By Marty Appel
“Ladies and gentlemen, it’s been a pleasure.”
That was Frank Messer’s sign off when he held the mike at the end of a game, and the words could easily be volleyed back to him by listeners. When Frank passed away in Deerfield Beach, Florida on November 13, age 76, many people recalled the solid and easy-going-down style he brought to the Yankee microphone for many years.
He was a “pro’s pro,” according to broadcasting insiders. He didn’t take over a broadcast booth like the legends of the game, nor did he win over fans with a homespun style. Instead he delivered everything like a Mel Stottlemyre complete game, smooth and easy, right on the black, and before you knew it, he had you.
Frank was hired in 1968, to what had been Mel Allen’s “seat” in the booth. Mel left after 1964, and for three years, Joe Garagiola had been his replacement. When Joe’s duties with NBC’s Today Show made it impossible to handle both assignments, he left and the search began.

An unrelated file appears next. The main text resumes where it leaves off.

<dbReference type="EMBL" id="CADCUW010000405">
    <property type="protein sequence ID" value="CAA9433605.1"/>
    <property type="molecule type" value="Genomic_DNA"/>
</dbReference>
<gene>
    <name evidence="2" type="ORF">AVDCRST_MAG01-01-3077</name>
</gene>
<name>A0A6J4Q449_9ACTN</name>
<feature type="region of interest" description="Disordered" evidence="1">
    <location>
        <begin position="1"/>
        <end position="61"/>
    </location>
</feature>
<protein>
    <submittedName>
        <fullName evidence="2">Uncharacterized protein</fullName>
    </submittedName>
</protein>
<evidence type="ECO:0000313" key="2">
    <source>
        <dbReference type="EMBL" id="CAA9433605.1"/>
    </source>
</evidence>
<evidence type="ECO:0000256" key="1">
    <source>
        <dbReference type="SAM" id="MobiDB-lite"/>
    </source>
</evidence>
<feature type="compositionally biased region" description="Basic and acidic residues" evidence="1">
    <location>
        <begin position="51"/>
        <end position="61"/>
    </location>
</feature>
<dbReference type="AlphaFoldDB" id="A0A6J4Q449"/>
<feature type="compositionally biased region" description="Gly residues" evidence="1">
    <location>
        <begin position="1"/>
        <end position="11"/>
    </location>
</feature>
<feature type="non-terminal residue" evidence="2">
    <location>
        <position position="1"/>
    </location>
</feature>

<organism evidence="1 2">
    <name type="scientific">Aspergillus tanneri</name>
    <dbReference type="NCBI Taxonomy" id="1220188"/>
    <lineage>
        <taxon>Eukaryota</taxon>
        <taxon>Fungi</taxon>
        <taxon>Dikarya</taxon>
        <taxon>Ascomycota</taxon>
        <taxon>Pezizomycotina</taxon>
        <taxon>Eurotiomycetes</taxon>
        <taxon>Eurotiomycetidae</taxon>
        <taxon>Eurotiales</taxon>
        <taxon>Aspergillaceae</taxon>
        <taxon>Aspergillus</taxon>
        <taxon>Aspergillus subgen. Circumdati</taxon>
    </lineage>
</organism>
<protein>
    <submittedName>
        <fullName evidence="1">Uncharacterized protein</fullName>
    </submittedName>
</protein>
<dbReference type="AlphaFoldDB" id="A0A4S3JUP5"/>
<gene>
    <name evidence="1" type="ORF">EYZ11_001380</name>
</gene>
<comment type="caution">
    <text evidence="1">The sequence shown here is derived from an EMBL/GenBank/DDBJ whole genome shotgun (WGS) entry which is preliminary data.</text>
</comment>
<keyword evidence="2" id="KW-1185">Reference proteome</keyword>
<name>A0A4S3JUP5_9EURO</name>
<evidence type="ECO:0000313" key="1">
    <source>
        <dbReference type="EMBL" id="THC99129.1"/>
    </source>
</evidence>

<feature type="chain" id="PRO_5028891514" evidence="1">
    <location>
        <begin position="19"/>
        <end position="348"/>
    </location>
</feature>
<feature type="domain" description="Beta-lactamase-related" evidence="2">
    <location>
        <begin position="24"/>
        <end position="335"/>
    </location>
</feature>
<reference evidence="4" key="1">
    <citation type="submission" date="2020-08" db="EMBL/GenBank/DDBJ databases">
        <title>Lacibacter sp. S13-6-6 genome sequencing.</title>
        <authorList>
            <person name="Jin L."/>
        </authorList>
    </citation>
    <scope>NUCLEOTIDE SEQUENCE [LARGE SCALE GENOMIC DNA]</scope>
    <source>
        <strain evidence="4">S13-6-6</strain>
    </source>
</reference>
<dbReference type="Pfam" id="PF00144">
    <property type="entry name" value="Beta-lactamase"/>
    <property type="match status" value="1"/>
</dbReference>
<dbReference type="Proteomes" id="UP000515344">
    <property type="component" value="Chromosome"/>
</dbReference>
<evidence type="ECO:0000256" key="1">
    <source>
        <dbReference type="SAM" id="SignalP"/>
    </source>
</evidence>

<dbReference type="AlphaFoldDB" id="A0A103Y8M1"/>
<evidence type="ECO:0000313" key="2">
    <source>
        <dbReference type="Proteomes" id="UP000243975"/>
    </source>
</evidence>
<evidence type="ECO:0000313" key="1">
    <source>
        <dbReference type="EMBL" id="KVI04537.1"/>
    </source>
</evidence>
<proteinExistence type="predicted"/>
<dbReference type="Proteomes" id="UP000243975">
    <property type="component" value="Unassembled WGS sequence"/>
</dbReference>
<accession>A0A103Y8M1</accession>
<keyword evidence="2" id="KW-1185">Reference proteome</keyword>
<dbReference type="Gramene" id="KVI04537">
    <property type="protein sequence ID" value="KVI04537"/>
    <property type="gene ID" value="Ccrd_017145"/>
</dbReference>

“It was a very long search,” recalled Howard Berk, a CBS executive then joining the Yankee front office. “Everyone wanted the Yankee job. We listened to many, many tapes. Frank had been doing the Orioles games, and his tapes were strong. And we kept going back to him. He had a great style and such enthusiasm for coming to New York.”
For years, Frank played straight man to the playful Phil Rizzuto and the wizened Bill White, helping the latter break into the broadcasting business. When commercial copy needed to be read, when clinics needed to be hosted, when contests needed to be run, or when the famous “disclaimer” (“This copyrighted broadcast……”) needed to be uttered, Frank was The Man. He was a masterful Master of Ceremonies for the annual Old Timers Day, as well as for the memorable Mickey Mantle Day in 1969. And he continued to be the voice on the field for Old Timers Days even after his Yankee days had ended.
“He was one of the regular card players on the back of team busses,” recalled Bobby Murcer. “I’m not saying how good he was, because I was the only one who lost all the time, but he was a good guy to travel with. And if you surprised him with a good hand, he’s say ‘good golly Miss Molly,’ just like he did on the air.
Frank is survived by a son, Richard, two daughters, Mikki and Krissi, four grandchildren, and countless Yankee fans who found it a pleasure to listen to him for 19 seasons.